Sir: Mr Rex Malik's observation at the end of his piece on London's traffic that 'this is only to scrape the surface of a complex subject' is something of an understatement. Like most of those who discuss this question, he talks earnestly around the point while making no immediately relevant proposals, and merely leaves us with the usual hopeless feeling that the problem is one of infinite complexity, when in fact its solution requires nothing more than applied common sense.
London has become congested firstly because its population is moving around more each year, as industry organises itself into bigger units and people seek better housing conditions. A firm em- ploying ten men can recruit them in its immediate vicinity and not bother London Transport; with a payroll of a thousand this is out of the question, so that the gradual scaling-up of industry is con- stantly turning pedestrians into commuters. More- over the quest for less crowded housing condi- tions on the outskirts of London obliges people to travel farther to work each day, with the paradoxical result that by seeking to avoid con- gestion they intensify it.
Secondly, this trend towards more mobility has been accomplished by the growth of an obsessive and foolish preoccupation with personal transport in the form of the private car. Since it is clear that the requisite number of cars will not fit into the existing road system, we are left with a choice of two alternatives. Either we accept Mr Malik's proposition that 'the personal transportation vehicle is here to stay,' in which case London must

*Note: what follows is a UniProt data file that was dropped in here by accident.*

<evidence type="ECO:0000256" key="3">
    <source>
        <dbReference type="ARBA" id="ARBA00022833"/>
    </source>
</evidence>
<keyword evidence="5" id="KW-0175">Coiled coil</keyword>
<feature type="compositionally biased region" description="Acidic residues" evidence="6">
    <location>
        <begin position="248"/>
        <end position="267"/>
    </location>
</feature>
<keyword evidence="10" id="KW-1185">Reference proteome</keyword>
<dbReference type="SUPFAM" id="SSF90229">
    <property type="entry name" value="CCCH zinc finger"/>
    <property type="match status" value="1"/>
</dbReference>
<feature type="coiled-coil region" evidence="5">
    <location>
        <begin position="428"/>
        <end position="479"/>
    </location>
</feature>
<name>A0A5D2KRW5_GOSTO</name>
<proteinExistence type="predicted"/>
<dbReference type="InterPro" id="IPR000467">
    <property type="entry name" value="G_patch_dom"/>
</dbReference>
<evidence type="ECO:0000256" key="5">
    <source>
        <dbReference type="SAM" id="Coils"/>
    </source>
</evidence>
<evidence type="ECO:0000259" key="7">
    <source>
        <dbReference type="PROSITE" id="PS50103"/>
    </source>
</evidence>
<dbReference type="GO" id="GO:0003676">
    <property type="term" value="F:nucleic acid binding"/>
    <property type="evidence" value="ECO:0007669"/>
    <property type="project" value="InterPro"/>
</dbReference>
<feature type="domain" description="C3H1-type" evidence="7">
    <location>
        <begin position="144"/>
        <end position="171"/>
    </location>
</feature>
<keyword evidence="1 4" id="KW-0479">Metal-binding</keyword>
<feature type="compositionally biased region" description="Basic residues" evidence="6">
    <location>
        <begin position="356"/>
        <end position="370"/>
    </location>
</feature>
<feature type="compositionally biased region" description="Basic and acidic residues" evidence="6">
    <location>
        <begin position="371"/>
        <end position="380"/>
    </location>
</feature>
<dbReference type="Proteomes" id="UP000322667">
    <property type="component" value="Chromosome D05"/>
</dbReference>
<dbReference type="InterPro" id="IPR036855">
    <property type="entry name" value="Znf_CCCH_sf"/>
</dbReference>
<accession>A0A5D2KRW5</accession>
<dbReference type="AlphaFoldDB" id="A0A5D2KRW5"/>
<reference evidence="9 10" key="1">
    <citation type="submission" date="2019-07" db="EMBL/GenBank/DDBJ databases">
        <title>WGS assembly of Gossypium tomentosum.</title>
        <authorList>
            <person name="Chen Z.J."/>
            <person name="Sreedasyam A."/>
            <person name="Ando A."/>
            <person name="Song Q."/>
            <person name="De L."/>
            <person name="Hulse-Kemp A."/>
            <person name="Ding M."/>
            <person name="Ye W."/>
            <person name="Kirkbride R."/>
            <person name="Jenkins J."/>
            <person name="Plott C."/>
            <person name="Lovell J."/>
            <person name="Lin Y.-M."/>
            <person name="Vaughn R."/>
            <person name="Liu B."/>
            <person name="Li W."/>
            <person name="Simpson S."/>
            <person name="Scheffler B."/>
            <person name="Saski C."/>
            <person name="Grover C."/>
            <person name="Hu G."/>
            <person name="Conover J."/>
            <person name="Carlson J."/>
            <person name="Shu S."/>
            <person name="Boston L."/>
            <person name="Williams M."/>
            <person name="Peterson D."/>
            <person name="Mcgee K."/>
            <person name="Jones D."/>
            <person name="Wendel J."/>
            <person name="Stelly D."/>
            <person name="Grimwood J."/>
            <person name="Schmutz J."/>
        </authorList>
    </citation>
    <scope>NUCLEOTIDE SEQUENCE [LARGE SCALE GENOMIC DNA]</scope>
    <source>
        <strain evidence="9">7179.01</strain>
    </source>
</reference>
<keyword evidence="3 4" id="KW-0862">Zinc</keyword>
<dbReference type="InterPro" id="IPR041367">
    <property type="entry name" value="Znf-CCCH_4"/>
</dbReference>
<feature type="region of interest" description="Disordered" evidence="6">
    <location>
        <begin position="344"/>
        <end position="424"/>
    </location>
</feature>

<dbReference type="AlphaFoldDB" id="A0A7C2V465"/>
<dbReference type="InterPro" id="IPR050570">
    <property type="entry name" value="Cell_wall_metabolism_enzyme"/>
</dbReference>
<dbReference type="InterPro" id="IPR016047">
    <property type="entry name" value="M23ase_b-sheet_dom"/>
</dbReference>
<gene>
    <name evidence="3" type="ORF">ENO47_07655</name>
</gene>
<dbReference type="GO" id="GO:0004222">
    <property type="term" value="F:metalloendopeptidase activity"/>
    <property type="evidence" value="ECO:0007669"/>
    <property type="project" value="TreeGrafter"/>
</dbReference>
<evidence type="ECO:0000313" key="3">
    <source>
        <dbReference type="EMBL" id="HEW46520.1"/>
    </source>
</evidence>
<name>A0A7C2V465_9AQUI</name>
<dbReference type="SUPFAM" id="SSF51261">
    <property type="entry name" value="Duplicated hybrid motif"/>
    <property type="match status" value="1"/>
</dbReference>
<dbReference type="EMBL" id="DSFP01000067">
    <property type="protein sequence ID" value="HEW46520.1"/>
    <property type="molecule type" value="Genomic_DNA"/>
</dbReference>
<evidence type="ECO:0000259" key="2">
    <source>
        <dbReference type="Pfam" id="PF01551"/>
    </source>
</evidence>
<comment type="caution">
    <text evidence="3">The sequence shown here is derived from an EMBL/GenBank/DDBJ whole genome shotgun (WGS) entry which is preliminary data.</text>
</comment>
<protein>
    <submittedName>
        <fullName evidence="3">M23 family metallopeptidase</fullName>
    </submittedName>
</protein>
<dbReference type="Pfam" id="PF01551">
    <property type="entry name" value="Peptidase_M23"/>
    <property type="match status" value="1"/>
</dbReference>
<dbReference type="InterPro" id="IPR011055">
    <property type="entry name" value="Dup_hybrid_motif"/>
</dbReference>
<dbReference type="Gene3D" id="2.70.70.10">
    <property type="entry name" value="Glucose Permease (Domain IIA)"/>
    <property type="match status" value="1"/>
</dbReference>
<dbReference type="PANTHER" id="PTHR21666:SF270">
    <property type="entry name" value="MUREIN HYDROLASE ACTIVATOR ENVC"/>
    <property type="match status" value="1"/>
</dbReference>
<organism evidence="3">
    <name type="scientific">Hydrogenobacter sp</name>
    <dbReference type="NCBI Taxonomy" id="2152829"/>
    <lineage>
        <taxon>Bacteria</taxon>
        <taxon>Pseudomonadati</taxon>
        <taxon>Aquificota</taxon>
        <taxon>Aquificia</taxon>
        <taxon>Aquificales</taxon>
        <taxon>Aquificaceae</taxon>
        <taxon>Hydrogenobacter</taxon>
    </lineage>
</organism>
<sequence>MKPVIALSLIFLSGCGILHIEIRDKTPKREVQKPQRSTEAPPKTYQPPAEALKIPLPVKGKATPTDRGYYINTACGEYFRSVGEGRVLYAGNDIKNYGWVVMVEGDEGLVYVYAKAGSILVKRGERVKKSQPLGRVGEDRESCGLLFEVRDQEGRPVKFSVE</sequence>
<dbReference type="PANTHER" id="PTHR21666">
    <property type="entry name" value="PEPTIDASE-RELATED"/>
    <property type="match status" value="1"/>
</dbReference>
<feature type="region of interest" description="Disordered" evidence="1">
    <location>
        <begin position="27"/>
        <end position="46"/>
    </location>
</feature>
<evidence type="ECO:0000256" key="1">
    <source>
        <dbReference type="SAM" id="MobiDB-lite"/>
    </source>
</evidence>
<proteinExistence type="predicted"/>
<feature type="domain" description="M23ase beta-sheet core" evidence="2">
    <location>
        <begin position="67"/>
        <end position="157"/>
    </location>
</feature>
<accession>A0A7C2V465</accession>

be converted into a concrete mess of motorways, underpasses and multi-storey car parks —which, as a voter and taxpayer. I for one am not pre- pared to tolerate; or we take the contrary view that London can stay, and the motor-car must go, leaving us. all using public transport. No doubt I shall be asked by what right I tell people that they cannot have cars: I ask in return by what right does the motorist presume to destroy an environment which I find congenial and offer in return the Chiswick Flyover!
The politicians, in fact. must make -up their minds whose votes are the more dangerous; those of the would-be car-owners or those of msself and the rest of the awkward squad who are quite happy to go by tube or bus, regard the private car as mobile litter. and take the strongest incep- tion to seeing our money spent on a road pro- gramme which only increases the congestion.
The policy required can be briefly summarised: (1) All public transport a free service financed out of general taxation (2) Working hours systematically staggered.
(3) All new road work ceased. and traffh: lights. road signs, parking meters and the other trash of automation torn up and replaced by trees.
(4) Those existing roads not required lot bus services and other essential utilities turned into pedestrian precincts and play streets.
//. Geer 37 Russell Road, London WI4